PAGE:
375 grams to 2.4 Kg: Smallest baby ever born in India survives, thrives
Cherry was born on February 27 and was kept in the hospital for 128 days after her birth, under a high-end incubator and ventilator at an advanced neonatal intensive care unit.
Her name is Cherry and she is the smallest baby ever born in India. At birth, she was just about 26 cms in length - that is about the size of your palm -- and weighed 375 grams, making her perhaps the smallest not just in India but in the whole of South Asia. Normally, babies at birth weigh between 2.5 kg and 3 kg.
Cherry was born on February 27 and was kept in the hospital for 128 days after her birth, under a high-end incubator and ventilator at an advanced neonatal intensive care unit. She was finally discharged weighing 1.98 kg. She weighs 2.4 kg now.
According to Dr Dinesh Kumar Chirla, director, neonatology and Paediatric Intensive Care at Rainbow Children's Hospital, where she was born, today 10 per cent of all deliveries in India run the risk of being premature. That is less than 37 weeks.
Cherry was born in 25 weeks and therefore womb-like conditions had to be created with right humidity and temperature because the skin was thin and there a was need to ensure body was adequately hydrated, informed Dr Ramesh Kancharla, founder, chairman and managing director of Rainbow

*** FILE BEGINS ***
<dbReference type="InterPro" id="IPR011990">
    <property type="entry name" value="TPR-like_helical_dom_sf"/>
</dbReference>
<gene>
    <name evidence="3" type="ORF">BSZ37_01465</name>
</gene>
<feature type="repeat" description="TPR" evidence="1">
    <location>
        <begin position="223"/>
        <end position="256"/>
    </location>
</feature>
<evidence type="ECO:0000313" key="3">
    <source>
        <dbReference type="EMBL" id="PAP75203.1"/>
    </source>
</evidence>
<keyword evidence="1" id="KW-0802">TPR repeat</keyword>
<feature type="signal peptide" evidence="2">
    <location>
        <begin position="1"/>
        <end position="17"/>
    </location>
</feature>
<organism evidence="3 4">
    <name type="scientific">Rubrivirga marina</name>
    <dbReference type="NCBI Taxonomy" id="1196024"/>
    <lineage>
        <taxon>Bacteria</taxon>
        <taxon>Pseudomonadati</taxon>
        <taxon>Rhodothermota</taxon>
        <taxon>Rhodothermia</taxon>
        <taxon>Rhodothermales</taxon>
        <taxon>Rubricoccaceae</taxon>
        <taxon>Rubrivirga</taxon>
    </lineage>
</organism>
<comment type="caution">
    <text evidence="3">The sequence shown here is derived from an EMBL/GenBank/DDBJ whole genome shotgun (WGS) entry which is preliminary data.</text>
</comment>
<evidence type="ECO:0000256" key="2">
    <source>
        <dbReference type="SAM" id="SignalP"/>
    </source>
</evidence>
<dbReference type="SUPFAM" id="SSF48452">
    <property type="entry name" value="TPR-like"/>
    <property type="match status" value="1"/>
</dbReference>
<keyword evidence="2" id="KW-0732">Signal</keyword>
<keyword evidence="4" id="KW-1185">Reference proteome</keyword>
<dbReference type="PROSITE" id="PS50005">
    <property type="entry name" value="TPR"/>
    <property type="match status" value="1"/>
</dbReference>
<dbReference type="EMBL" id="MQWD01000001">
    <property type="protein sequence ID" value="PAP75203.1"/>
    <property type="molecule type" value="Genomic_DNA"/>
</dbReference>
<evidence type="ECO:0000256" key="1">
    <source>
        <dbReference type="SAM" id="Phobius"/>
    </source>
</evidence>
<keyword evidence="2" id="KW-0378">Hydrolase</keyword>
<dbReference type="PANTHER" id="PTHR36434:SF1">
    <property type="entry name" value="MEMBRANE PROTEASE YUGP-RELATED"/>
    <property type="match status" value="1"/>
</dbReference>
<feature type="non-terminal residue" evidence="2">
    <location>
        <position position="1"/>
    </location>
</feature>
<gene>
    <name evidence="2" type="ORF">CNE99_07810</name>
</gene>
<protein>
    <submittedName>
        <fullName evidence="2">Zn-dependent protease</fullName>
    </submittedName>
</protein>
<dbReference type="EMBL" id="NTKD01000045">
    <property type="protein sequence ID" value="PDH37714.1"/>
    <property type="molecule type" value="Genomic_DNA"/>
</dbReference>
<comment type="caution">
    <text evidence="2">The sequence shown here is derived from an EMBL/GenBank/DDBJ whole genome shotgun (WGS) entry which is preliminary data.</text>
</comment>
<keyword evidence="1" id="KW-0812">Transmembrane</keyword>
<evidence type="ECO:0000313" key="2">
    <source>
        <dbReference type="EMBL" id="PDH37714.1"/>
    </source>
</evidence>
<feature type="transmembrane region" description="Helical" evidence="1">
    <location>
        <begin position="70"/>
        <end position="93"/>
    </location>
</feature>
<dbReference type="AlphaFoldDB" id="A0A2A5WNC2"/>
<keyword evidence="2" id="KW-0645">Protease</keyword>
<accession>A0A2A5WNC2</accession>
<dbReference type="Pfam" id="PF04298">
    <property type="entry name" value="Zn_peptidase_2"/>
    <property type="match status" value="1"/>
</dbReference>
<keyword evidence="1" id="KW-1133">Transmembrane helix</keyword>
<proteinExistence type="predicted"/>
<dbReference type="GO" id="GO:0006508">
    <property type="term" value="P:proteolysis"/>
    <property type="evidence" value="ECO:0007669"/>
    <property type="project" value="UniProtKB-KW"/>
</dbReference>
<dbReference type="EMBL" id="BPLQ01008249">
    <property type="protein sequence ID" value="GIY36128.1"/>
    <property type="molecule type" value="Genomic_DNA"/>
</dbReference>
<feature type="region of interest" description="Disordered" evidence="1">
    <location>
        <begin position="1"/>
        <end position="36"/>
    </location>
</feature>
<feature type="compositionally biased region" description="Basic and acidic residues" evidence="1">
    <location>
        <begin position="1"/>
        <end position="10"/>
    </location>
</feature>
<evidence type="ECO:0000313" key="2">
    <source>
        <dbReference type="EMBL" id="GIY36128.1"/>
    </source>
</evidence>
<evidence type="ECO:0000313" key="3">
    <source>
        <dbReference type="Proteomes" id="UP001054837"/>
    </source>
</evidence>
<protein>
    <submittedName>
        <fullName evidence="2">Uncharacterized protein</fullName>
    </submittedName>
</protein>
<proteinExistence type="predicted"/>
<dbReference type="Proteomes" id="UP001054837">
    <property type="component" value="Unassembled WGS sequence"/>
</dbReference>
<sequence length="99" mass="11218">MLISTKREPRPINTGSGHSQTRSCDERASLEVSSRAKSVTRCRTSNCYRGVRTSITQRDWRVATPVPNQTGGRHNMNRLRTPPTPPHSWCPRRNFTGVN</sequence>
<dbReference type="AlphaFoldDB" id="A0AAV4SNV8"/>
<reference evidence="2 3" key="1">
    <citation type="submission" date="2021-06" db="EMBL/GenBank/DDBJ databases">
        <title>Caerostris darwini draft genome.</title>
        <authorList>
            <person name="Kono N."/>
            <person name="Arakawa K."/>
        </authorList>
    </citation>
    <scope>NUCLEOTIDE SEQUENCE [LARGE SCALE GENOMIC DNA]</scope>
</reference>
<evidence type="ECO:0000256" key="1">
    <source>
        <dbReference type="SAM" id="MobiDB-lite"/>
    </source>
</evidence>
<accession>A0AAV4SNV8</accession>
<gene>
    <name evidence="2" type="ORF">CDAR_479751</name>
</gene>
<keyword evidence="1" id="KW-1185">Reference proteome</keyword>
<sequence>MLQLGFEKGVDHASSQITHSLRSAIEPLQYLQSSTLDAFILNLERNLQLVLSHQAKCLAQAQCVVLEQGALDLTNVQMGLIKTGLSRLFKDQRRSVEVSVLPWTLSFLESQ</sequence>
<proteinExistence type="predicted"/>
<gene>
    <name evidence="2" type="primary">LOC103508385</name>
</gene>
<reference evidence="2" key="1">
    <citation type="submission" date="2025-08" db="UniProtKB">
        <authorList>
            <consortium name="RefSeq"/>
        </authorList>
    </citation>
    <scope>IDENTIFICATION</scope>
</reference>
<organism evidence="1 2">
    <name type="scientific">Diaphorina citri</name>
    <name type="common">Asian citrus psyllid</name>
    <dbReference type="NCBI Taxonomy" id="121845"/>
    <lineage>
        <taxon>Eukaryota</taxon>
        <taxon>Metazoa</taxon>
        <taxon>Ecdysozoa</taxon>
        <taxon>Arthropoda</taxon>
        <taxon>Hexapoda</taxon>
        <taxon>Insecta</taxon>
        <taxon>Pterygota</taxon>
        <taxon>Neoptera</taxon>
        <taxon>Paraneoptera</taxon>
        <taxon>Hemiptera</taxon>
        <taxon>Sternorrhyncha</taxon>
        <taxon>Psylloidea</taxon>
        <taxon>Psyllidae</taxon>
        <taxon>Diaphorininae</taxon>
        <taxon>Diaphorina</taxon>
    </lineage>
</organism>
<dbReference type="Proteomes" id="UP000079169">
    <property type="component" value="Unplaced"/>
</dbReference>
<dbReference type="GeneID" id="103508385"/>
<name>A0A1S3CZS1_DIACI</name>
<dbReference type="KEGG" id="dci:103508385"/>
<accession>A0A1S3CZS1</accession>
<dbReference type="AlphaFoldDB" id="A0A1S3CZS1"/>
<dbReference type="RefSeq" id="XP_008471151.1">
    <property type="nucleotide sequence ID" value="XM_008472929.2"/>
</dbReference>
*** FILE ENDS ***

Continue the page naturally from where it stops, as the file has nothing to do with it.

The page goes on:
"In some cases, even 10 ml different in water levels can be enough to cause dehydration. That apart, the baby needs to be monitored constantly for brain growth, lung maturity, eyes, behaviour of the heart chambers and the heart development, intestines and all the other organs of the body," he said.
Since, such a baby cannot breathe on her own, she needs to be assisted by an external support in breathing while also ensuring that key risks are averted, including the risk of bleeding in the brain and infection. All of this, while providing proper nutrition. All of it took four months - about 128 days.
Immediately at birth, a smallest possible sized endotracheal tube was inserted into the breathing tube of the baby and the lungs supported by a ventilator. Sharing the details of her birth along with her Chhattisgarh-based parents Nikita and Saurabh, Dr Kancharla said, the mother had four abortions earlier and this time, the blood flow to the baby was reducing and the baby therefore needed to be delivered.
While, one may argue that there is no price to life, it is no brainer that high-tech care also comes at a cost. Much depends on the nature of the pre-term baby birth. Earlier a baby is born; the longer is the stay in the NICU (Neonatal Intensive Care Unit). On an average, an NICU admission would mean Rs 10,000 to Rs 15,000 per day. To, this if ventilators are added, the expenses tend to go up, depending on the hospital and could go up to Rs 20,000 or thereabouts. Rainbow, headquartered out of Hyderabad, sees itself as a leading player in paediatric care. Currently, it has six hospitals in Hyderabad with 500 beds, is present in Vijayawada, Bangalore and entered Delhi six months ago. They plan to expand to Chennai by September taking their total bed count to 1250 beds.